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AIM: to determine the effectiveness of a new imaging algorithm in the investigation of suspected pulmonary embolism (PE). MATERIALS AND METHODS: A new imaging algorithm for suspected PE was introduced following the installation of a multisection computed tomography (CT) machine at our institution. Before its installation, patients with suspected PE were evaluated with ventilation/perfusion (V/Q) scintigraphy. Subsequently, patients were triaged according to chest radiography (CR) and respiratory history to either lung scintigraphy or CT pulmonary angiography (CTPA). Patients with a normal CR and no history of lung disease were evaluated using perfusion (Q) scintigraphy [ventilation (V) scintigraphy was no longer performed]. Patients with an abnormal CR, asthma or chronic lung disease were evaluated using CTPA. All V/Q images in a continuous 3-year period before the introduction of the new imaging algorithm and all Q images performed in a 3-year period after its introduction were retrospectively reviewed. Imaging reports were categorized into normal, non-diagnostic (low or intermediate probability) or high probability for PE. Patients in the later group who subsequently underwent CTPA, were also reviewed. RESULTS: After the policy change the percentage of normal scintigrams significantly increased (39 to 60%; p<0.001). There was a non-significant increase in the percentage of high probability scintigrams (15 to 18%; p=0.716). Overall the diagnostic yield of lung scintigraphy improved significantly (54 to 78%; p<0.001). CONCLUSION: the diagnostic performance of lung scintigraphy can be improved by careful triage of patients to either Q scintigraphy or CTPA based on clinical history and CR findings. Q scintigraphy remains a valuable diagnostic test in the investigation of suspected PE in carefully selected patients.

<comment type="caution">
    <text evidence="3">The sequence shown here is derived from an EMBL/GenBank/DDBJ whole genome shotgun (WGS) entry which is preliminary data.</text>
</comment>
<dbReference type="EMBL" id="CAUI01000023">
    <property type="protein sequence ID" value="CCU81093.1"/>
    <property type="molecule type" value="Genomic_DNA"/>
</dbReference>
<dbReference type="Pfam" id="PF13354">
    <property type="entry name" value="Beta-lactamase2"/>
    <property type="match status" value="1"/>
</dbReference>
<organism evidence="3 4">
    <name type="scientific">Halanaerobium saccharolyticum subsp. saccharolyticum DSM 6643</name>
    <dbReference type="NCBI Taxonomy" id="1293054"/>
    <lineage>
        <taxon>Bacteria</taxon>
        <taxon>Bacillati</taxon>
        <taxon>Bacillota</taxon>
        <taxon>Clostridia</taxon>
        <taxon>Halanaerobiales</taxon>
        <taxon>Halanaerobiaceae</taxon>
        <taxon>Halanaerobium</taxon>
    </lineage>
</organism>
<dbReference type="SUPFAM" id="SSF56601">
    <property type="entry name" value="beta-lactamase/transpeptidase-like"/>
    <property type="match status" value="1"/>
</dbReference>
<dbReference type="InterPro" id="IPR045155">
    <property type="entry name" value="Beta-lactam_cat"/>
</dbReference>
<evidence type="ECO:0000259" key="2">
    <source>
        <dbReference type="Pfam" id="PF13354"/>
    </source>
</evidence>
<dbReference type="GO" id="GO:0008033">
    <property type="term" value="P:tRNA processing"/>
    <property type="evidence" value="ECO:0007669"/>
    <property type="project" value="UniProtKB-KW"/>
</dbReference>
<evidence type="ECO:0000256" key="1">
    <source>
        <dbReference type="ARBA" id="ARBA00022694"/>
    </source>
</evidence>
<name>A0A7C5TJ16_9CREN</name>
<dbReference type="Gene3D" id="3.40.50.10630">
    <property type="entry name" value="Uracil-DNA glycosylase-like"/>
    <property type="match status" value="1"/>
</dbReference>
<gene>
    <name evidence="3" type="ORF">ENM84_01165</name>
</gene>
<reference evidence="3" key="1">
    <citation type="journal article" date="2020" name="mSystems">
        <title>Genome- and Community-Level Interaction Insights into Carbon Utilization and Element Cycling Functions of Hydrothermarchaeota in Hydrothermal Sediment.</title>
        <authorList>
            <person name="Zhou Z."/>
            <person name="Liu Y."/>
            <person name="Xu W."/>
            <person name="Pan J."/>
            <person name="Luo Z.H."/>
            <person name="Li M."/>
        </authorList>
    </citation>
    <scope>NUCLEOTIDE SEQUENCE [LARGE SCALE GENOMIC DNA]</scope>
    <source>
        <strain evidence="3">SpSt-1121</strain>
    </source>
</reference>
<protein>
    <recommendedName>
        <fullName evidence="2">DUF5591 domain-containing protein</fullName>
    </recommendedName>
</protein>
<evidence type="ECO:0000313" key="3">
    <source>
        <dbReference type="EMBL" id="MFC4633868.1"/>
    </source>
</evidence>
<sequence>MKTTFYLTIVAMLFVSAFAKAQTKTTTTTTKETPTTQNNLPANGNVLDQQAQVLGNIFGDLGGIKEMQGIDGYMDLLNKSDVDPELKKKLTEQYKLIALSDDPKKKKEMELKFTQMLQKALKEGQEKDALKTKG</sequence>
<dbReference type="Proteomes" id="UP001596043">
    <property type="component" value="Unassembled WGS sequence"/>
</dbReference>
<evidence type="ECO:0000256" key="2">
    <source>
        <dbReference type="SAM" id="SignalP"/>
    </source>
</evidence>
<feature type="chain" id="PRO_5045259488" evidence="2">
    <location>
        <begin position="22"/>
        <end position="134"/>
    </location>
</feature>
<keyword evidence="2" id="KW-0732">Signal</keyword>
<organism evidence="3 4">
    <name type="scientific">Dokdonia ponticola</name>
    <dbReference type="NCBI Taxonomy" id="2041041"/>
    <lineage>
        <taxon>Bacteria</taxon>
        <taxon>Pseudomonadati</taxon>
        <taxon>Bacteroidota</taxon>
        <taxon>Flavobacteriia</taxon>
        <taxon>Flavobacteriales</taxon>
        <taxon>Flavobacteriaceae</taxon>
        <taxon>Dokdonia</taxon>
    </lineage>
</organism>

Original publication




Journal article


Clin Radiol

Publication Date





1010 - 1015


Adolescent, Adult, Aged, Aged, 80 and over, Algorithms, Clinical Protocols, Female, Humans, Lung, Male, Middle Aged, Pulmonary Embolism, Radionuclide Imaging, Retrospective Studies, Tomography, X-Ray Computed